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Body Shaming on Social Media

In early November, Dani Mathers was charged with one misdemeanor count of invasion of privacy for taking a picture of a naked 70-year-old woman at her gym.

No one would have probably known about the secret photo, except the former Playboy Playmate posted the image on her Snapchat account.

“If I can’t unsee this then you can’t either,” the 29-year-old Mathers wrote over the image that she sent out on social media this past summer.

The post went viral.

A few months later Los Angeles City Attorney Mike Feuer decided to file criminal charges.

It’s an unusual move, according to legal experts. Feuer was quoted in the Los Angeles Times as saying the charges were necessary in order to send a message.

“Body shaming is humiliating, with often painful, long-term consequences,” he said. “It mocks and stigmatizes its victims, tearing down self-respect and perpetuating the harmful idea that our unique physical appearances should be compared to air-brushed notions of ‘perfect.’ What really matters is our character and humanity. While body shaming, in itself, is not a crime, there are circumstances in which invading one’s privacy to accomplish it can be. And we shouldn’t tolerate that.”

Mathers has since apologized for the incident. She is scheduled for arraignment on Nov. 28. If found guilty she could face up to six months behind bars and a $1,000 fine.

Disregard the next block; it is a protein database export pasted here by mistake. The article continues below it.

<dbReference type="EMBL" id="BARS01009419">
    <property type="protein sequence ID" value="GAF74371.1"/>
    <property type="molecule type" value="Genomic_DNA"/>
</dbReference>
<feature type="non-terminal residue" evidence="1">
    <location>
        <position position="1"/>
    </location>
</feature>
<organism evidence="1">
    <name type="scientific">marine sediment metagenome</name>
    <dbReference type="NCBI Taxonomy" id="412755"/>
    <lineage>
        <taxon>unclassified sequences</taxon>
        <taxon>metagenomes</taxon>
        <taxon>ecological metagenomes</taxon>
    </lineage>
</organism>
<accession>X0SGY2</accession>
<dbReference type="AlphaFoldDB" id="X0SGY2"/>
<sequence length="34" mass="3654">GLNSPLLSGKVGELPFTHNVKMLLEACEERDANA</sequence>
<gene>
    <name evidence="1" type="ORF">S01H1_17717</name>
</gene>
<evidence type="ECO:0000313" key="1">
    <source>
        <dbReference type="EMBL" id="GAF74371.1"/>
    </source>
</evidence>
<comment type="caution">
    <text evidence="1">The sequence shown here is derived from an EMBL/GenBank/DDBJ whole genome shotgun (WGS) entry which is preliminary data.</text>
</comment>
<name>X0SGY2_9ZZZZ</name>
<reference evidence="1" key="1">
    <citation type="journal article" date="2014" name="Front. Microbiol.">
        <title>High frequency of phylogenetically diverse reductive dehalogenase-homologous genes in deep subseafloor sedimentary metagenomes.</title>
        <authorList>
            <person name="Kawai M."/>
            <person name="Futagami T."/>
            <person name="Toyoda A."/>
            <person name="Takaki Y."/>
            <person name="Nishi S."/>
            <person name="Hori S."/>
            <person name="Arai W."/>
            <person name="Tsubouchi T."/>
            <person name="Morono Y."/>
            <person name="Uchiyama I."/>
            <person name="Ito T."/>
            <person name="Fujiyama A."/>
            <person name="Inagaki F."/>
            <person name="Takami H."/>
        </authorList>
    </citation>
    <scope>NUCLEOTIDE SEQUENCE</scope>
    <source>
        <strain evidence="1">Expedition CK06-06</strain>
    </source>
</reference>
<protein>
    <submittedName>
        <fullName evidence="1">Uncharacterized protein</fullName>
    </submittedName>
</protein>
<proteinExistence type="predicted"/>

Not a new thing

Body shaming is not a new phenomenon for women.

Look no further than comments made by our current president-elect.

Republican Donald Trump is on record making derogatory remarks about women and their looks. It wasn’t just during the election. Throughout much of his public life Trump has expressed disdain for women solely based on their physical appearances.

For decades the media has pushed unrealistic images of how the female body should look. This includes movies, television, and print.

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In recent years, social media has taken body shaming to a new level.

A handful of companies and celebrities are working to change the narrative around what are acceptable standards of the female body.

It’s a small but growing group, according to advocates of women’s health.

A difficult challenge

Despite the growing support, women’s health advocates say body shaming is going to be difficult to fight.

There is an established notion, they say, that a thin, “conventionally pretty” woman is what all women should strive toward — and that anything outside that realm isn’t valued or worthy.

“We have to break through the model that insecurity sells,” Claire Mysko, chief executive officer of the National Eating Disorders Association (NEDA), told Healthline.

She said tabloid magazines are big proponents of the body shaming machine. Publishing photos of celebrities that highlight and mock their cellulite through blown-up imagery is one example.

“We are learning the language [of body shaming] from this mass media culture,” she said.

Television doesn’t fare much better, according to…

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